Thursday, April 22, 2010

Quick thoughts

I've been swamped with a variety of work that has kept me from the blog, and am still swamped so consider this a quick drive-by.

1) Some students excel at melodic dictations, but are horrible at identifying musical forms. Others have the opposite problem. What cognitive strengths/deficits differentiate these two skills?

2) How can the written word "sound" sincere or insincere? I've read things that I just know I don't trust, but can't point to a particular aspect of the writing that would clue me in. Likewise with reading things that seem very sincere, but again I can't tell why I trust that author.

3 comments:

Anonymous said...

On point 2, I would argue that it depends on your relationship or perceived relationship with the person, author, or writer. Digging further, your openness to knowing that person more or knowing more about that person would affect your trust or ability to "believe" what is written.

Also, I think how much the writer reflects your personal style, view; opinion has something to do with it.

Finally, things in the past serve as a portal to the future. How believable or trustworthy was the previous work?

Fascinating question.

Elaine Fine said...

If it is a student's sincerity you question, your response to his or her work will always be colored by what you know about the student from other work or from class participation (or lack thereof). Instinct is a powerful force. Women have been taught to embrace it, and men have been taught to be skeptical of it. I don't believe that insincerity has any true representative identifiable forms (there are just so many ways that a person can be insincere in writing) beyond the obvious "each and every one of you" stuff.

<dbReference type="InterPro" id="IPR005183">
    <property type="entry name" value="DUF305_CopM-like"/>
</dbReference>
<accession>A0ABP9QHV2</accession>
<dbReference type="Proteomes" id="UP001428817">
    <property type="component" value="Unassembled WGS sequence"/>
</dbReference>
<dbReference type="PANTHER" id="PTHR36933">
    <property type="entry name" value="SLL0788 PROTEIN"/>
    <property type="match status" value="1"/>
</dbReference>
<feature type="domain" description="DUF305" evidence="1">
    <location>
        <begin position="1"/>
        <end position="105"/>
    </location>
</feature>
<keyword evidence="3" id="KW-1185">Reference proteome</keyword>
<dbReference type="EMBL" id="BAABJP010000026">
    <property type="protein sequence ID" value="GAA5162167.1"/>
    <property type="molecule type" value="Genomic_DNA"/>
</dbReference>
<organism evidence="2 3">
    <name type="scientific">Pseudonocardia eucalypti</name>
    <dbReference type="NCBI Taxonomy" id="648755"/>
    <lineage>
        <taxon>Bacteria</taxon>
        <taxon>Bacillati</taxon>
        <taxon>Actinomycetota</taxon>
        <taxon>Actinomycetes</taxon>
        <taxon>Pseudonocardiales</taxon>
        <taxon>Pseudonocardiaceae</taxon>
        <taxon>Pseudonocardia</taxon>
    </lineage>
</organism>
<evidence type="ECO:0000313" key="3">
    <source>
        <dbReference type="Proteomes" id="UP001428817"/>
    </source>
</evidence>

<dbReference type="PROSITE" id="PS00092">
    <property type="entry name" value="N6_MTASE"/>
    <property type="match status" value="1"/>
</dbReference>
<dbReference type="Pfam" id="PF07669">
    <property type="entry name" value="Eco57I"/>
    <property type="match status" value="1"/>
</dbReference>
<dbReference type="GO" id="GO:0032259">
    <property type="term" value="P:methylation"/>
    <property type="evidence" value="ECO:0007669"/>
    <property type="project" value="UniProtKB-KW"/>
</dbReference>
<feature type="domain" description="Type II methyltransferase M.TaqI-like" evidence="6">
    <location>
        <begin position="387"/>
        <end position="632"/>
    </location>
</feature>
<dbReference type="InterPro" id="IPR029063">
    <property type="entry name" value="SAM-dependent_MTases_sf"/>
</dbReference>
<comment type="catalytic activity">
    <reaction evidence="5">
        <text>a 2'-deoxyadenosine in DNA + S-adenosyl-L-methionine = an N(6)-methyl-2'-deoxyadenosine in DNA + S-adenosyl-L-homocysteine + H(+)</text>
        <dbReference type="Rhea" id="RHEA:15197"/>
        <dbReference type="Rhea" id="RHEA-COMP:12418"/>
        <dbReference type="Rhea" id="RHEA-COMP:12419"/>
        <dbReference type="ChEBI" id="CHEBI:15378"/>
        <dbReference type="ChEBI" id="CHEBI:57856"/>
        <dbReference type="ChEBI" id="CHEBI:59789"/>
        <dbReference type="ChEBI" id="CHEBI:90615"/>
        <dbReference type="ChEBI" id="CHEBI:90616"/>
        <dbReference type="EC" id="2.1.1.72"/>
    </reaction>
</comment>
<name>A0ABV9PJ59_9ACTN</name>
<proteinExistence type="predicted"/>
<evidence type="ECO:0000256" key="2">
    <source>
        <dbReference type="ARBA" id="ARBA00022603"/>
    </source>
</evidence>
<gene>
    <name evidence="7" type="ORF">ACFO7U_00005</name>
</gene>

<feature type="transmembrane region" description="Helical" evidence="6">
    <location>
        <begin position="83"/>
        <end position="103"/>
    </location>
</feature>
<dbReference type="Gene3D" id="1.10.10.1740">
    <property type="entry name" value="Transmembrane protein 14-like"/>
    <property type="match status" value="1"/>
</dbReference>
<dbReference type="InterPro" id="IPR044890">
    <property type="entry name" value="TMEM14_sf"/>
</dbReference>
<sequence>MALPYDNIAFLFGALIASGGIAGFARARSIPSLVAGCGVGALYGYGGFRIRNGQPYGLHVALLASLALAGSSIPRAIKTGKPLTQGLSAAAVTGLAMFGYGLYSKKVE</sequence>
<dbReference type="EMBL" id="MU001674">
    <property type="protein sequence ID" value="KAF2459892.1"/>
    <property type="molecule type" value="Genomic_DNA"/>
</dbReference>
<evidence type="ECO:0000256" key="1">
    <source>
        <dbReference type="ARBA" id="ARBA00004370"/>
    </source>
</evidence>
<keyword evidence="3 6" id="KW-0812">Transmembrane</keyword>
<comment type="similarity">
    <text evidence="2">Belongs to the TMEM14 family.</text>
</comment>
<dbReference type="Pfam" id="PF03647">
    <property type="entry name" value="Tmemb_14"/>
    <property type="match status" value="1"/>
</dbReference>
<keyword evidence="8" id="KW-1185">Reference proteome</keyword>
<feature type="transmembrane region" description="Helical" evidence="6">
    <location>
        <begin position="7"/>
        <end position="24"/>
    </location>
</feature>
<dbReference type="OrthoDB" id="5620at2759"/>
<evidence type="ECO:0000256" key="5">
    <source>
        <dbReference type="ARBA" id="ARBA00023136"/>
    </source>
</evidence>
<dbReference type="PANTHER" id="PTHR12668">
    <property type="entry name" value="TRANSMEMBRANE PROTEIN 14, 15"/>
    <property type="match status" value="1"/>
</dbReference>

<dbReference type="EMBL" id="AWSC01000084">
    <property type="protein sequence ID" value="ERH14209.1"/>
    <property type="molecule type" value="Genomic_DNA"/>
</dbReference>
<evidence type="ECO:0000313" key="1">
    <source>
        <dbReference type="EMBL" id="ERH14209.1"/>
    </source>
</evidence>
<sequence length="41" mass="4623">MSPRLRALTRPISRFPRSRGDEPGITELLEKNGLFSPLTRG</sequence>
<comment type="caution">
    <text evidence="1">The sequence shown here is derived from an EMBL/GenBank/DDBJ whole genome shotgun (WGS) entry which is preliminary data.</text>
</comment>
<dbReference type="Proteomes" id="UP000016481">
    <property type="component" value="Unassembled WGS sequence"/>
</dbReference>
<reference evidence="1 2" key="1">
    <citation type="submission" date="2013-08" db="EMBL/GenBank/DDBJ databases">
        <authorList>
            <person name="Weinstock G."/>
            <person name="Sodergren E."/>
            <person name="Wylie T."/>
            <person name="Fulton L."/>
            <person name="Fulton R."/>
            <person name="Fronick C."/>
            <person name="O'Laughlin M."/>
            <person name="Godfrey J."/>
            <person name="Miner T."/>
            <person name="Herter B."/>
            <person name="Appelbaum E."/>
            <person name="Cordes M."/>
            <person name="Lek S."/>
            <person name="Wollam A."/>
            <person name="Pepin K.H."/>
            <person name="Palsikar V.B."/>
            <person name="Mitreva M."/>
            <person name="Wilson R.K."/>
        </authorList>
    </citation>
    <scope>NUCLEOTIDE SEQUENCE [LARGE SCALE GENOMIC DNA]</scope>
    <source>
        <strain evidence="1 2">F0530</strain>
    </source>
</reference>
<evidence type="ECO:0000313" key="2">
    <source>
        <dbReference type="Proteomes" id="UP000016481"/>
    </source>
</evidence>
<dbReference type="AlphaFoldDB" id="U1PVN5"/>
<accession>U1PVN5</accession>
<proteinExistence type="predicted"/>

The second question doesn't puzzle me in the least. Melodic dictation involves measuring small units of time: quarter notes, half notes, eighth notes, sixteenth notes, and their dotted and triplet varieties. The person taking dictation needs to concentrate on a space in time that takes, perhaps, four or five seconds. Once the beats in the measure are used up, the person taking the dictation starts afresh rhythmically. Melodies for dictation rarely exceed an octave, and almost always have a tonal reference point. Students work, for the most part, interval by interval, relying on fixed points that they can keep in their head over the two- or three-minute they are trying to notate.

Listening to form involves greater amounts of time, and it involves material that is variable. Students have to keep track of the identity and function of a theme, and need to keep track of repetition schemes that happen over time. That amount of time can be anywhere from three minutes to twenty!

Because every piece is different, there are no "tricks" to recognizing form. Novice listeners can usually notice a development section, when you point one out, and they can usually psych out an introduction and a coda, but what happens between the beginning and the end takes focused concentration over time.

BhimiBlog said...

Just "stumbled" upon your blog and thought I'd comment on #2...A good friend of mine (a singer as well) once told me: "When you hear (or read) truth it resonates with you -- literally. On a subatomic level the vibrations resonate with you -- you're literally on the same wavelength as them!" Hope that helps! It's *truth* which has served ME well.